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From |
GBrenner1@gmx.de |

To |
statalist@hsphsun2.harvard.edu |

Subject |
Re: st: RE: regression: fade rate residual income |

Date |
Sun, 26 Oct 2008 23:45:39 +0100 |

Thank you very much, Mike. This was realy a great help! Greg B. -------- Original-Nachricht -------- > Datum: Thu, 23 Oct 2008 21:48:19 -0400 > Von: Michael Hanson <mshanson@mac.com> > An: statalist@hsphsun2.harvard.edu > Betreff: Re: st: RE: regression: fade rate residual income > Greg: > > That explanation is clearer than your earlier messages in terms of > what you intend to achieve, but whether your objective makes sense is > less clear: not enough information is provided on that issue. > > The model you (appear to) propose is simply a pooled regression over > your panel of firms and years. Thus, > > reg residual_income L.residual_income > > should give you one single estimate for b1 (the coefficient on lagged > residual income) for your entire (unbalanced) sample. Indeed, for > what you have described, -rollreg- (or -rolling-) is exactly *not* > what you want to do. (It can be used to create a time series of > cross-sectional estimates of b1 (a different estimate for b1 per > year), for example.) > > Some comments, however: > > 1. Any (firm, year) pair that is missing will not be included in the > regression. So Stata already automatically takes care of your > concern about missing consecutive observations in computing b1. This > is a consequence of having -xtset- (or, equivalently, -tsset-) your > data, so Stata constructs the lagged values correctly. (You can test > this claim by making a copy of your data that only includes (say) > even years, then try estimating your model again. It should fail to > produce an estimate, since L.residual_income is undefined for every > even-yeared value of residual_income in this synthetic data set.) > > 2. What you call a "fade rate" is probably more generally known as an > "autoregressive parameter". Some textbooks may discuss the "rate of > decay" implied by the value of the autoregressive parameter. The > larger is b1, the longer it takes for the effects of any given shock > to e(i, t+1) to dissipate from the residual_income variable. Hence, > b1 is also known as a "measure of persistence" of the shocks to e(i, t > +1). > > 3. It is not obvious that a pooled OLS estimator for b1 is most > appropriate. As you have a panel data structure, you might as well > try to productively exploit it. I don't know what your exposure to > panel data estimators might be, but a large number of textbooks will > cover this topic, even at the intermediate/advanced undergraduate > level. (This is particularly true in econometrics, which one might > reasonably guess is fairly close to your research area given you have > data on firms.) The basic question to ask yourself in deciding what > estimator to use is what do you hypothesize are the properties of > your error term, e(i, t+1)? Once you have some familiarity with some > basic panel data estimators, take a look at the -xt- commands for > Stata, starting with -xtreg-. > > 4. That said, you have a lagged endogenous regressor in your > equation. Depending on how you model the error term and what your > purposes are, that could be a significant problem. The issues > involved with lagged endogenous regressors ("dynamic panel data") are > more advanced and only some graduate-level econometrics textbooks > cover them. In Stata 10, see -xtdpd- and related commands for more > information. > > Hope this helps, > Mike > > > On Oct 23, 2008, at 5:30 PM, GBrenner1@gmx.de wrote: > > > Dear Nick (statalisters), > > > > Thank you for your time. Let me be more clear this time. > > > > I would like to examine the autoregressive properties of abnormal > > earinings (=residual income) (first order abnormal earnings > > autoregression). So I want to use a pooled analysis with one lag, > > i.e. residual_income (i, t+1) = b0 + b1 * residual_income(i, t) + e > > (i, t+1), where i is a specific company ("name" as identifier) and > > t is the year of the observation ("year"). What I want to get is a > > fade rate b1 , which describes the reversal of residual_income. b1 > > should be one single value in order to predict future residual > > incomes in another sample ( i.e. residual_income next year equals > > b1 times residual income this year). I expect b1 to be about 0.7 > > (b0=0). > > > > When I say the regression should run over every two consecutive > > years for a company I mean that the regression should ignore cases, > > in which there is more than one year between two observations, > > because b1 should be the fade rate of residual_income from one year > > to the following year. > > The identifier for company is "name" and the year is given by > > "year". I used: > > > > tsset name year > > > > .panel variable: name, 1000 to 270705 > > .time variable: year, 1974 to 2006, but with gaps > > > > rollreg residual_income l.residual_income, move(2) stub(a) > > > > .sample may not contain gaps > > > > r(198); > > > > Well, I don't know whether my idea is an appropiate way to solve > > this problem and to get one single b1. Perhaps someone can help me, > > whether this is an appropiate way to solve this problem and to get > > one single value of b1 and how to get rid of the gaps (because - > > rollreg-from SSC does not support gaps in the data). > > > > Thanks for your consideration. > > Greg B. > > > > > > -------- Original-Nachricht -------- > >> Datum: Mon, 20 Oct 2008 13:37:03 +0100 > >> Von: "Nick Cox" <n.j.cox@durham.ac.uk> > >> An: statalist@hsphsun2.harvard.edu > >> Betreff: st: RE: regression: fade rate residual income > > > >> I think you have problems at various levels. > >> > >> The most obvious is that -rollreg- from SSC [please remember to > >> explain > >> where user-written programs you discuss come from] does not > >> support data > >> with gaps. When you -tsset- your data you should have seen a comment > >> that your data include gaps. > >> > >> The next is what you are trying to do. If I read this correctly, you > >> want to look at regressions for pairs of values within each panel. > >> That > >> gives you at most two distinct data points and you should be able to > >> solve for the coefficients directly. You will get perfect fits, > >> except > >> when points coincide when regression will be indeterminate. Also, > >> there > >> is no question of an error term. > >> > >> On the other hand, I doubt that I am reading you correctly. > >> > >> You posted on this topic a week ago. In response both Michael > >> Hanson and > >> I hinted that you may need to explain what you expect in more > >> detail to > >> get better answers. > >> > >> Nick > >> n.j.cox@durham.ac.uk > >> > >> GBrenner1@gmx.de > >> > >> I would like to run a regression on residual_income. I have yearly > >> observations of residual income for firms. The year is given in > >> variable > >> "year", the identifier for firm is "name". > >> > >> I'd like to run the regression residual_income(year) = b0 + b1 * > >> residual_income(year-1) + e The regression should run on > >> "residual_income" over every two consecutive years ("year") within > >> each > >> identifier "name" (whenever there are values for at least two > >> consecutive years for a given name). > >> > >> I used the following: > >> > >> drop if missing(residual_income) > >> tsset name year > >> rollreg residual_income l.residual_income, move(2) stub(a) > >> > >> I hope this command will do what I want but unfortunately Stata > >> always > >> says: > >> sample may not contain gaps > >> r(198); > >> > >> What might be the problem? > >> > >> * > >> * For searches and help try: > >> * http://www.stata.com/help.cgi?search > >> * http://www.stata.com/support/statalist/faq > >> * http://www.ats.ucla.edu/stat/stata/ > > > > -- > > "Feel free" - 5 GB Mailbox, 50 FreeSMS/Monat ... > > Jetzt GMX ProMail testen: http://www.gmx.net/de/go/promail > > * > > * For searches and help try: > > * http://www.stata.com/help.cgi?search > > * http://www.stata.com/support/statalist/faq > > * http://www.ats.ucla.edu/stat/stata/ > > * > * For searches and help try: > * http://www.stata.com/help.cgi?search > * http://www.stata.com/support/statalist/faq > * http://www.ats.ucla.edu/stat/stata/ -- Ist Ihr Browser Vista-kompatibel? Jetzt die neuesten Browser-Versionen downloaden: http://www.gmx.net/de/go/browser * * For searches and help try: * http://www.stata.com/help.cgi?search * http://www.stata.com/support/statalist/faq * http://www.ats.ucla.edu/stat/stata/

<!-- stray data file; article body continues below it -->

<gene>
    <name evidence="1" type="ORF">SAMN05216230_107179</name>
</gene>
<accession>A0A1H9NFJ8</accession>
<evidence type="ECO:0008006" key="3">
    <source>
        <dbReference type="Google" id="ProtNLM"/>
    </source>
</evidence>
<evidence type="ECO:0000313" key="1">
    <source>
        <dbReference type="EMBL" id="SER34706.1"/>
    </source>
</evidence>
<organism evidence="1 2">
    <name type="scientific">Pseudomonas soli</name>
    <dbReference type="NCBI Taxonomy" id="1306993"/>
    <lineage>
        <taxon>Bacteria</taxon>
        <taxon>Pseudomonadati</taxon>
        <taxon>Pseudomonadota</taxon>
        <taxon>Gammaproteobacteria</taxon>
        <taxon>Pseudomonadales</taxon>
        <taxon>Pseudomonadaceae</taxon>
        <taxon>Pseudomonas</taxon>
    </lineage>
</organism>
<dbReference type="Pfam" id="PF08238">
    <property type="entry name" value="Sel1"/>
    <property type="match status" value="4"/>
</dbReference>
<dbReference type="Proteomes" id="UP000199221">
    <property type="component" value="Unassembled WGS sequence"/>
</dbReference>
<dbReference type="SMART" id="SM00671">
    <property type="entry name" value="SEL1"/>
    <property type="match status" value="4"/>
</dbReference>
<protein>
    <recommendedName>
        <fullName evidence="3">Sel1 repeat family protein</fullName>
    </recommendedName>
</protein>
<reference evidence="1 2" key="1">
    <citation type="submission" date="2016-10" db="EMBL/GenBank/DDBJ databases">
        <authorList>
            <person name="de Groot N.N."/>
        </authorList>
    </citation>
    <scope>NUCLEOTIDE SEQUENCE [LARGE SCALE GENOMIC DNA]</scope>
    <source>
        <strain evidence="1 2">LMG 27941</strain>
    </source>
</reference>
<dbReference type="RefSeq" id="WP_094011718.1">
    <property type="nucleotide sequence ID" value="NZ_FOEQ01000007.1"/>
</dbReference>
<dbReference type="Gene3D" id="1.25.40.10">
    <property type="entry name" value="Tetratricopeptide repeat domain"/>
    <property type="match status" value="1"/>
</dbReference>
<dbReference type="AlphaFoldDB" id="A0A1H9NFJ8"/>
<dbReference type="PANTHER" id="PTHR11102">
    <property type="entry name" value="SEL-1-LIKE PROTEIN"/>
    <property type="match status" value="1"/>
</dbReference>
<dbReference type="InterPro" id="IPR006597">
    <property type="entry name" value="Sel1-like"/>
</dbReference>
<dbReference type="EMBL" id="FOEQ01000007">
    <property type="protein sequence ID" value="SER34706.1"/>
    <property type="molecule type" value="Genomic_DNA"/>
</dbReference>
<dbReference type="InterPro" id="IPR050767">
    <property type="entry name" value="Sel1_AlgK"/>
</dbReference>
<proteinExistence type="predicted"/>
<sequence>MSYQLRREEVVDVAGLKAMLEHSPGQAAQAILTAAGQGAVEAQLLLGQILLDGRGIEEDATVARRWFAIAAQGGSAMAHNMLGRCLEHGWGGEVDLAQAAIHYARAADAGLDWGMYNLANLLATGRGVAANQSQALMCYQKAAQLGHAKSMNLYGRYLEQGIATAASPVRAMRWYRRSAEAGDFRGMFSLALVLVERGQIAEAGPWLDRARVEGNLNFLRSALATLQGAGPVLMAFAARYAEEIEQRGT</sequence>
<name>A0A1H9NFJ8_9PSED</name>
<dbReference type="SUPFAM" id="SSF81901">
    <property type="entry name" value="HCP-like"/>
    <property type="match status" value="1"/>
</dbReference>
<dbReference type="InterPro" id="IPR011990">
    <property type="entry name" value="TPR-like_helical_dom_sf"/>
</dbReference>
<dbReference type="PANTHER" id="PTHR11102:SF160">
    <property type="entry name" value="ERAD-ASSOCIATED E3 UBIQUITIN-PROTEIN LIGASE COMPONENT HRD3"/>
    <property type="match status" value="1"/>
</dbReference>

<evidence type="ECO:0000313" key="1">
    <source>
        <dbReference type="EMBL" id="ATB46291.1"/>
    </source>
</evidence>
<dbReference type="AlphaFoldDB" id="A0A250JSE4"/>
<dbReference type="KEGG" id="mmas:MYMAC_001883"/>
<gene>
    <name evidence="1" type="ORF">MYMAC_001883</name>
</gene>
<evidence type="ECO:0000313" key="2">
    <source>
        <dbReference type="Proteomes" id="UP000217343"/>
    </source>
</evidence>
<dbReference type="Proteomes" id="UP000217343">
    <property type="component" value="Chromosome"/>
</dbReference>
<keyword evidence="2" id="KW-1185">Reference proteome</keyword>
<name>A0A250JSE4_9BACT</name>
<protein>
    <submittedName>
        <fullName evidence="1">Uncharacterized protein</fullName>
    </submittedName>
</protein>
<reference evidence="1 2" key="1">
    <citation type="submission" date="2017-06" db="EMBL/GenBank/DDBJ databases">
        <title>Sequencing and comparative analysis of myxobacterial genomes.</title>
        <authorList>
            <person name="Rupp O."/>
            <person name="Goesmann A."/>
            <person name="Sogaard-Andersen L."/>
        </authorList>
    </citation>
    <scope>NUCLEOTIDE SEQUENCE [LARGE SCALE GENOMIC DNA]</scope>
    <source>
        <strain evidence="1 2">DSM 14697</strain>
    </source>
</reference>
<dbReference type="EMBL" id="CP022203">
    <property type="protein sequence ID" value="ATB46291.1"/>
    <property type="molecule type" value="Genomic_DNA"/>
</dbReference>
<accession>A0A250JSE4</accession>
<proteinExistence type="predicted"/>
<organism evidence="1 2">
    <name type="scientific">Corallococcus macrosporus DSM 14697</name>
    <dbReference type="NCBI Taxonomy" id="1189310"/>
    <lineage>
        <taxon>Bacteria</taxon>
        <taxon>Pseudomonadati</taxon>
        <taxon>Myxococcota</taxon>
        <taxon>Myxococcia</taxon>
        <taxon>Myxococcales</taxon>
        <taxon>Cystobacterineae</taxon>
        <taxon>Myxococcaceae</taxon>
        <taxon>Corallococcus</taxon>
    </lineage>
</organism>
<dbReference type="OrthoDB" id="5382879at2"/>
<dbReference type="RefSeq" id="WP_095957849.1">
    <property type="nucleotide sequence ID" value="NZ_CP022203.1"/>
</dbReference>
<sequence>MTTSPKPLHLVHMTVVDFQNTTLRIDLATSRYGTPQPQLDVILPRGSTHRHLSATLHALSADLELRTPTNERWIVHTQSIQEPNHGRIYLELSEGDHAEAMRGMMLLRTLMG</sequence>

**References**:**st: regression: fade rate residual income***From:*GBrenner1@gmx.de

**st: RE: regression: fade rate residual income***From:*"Nick Cox" <n.j.cox@durham.ac.uk>

**Re: st: RE: regression: fade rate residual income***From:*GBrenner1@gmx.de

**Re: st: RE: regression: fade rate residual income***From:*Michael Hanson <mshanson@mac.com>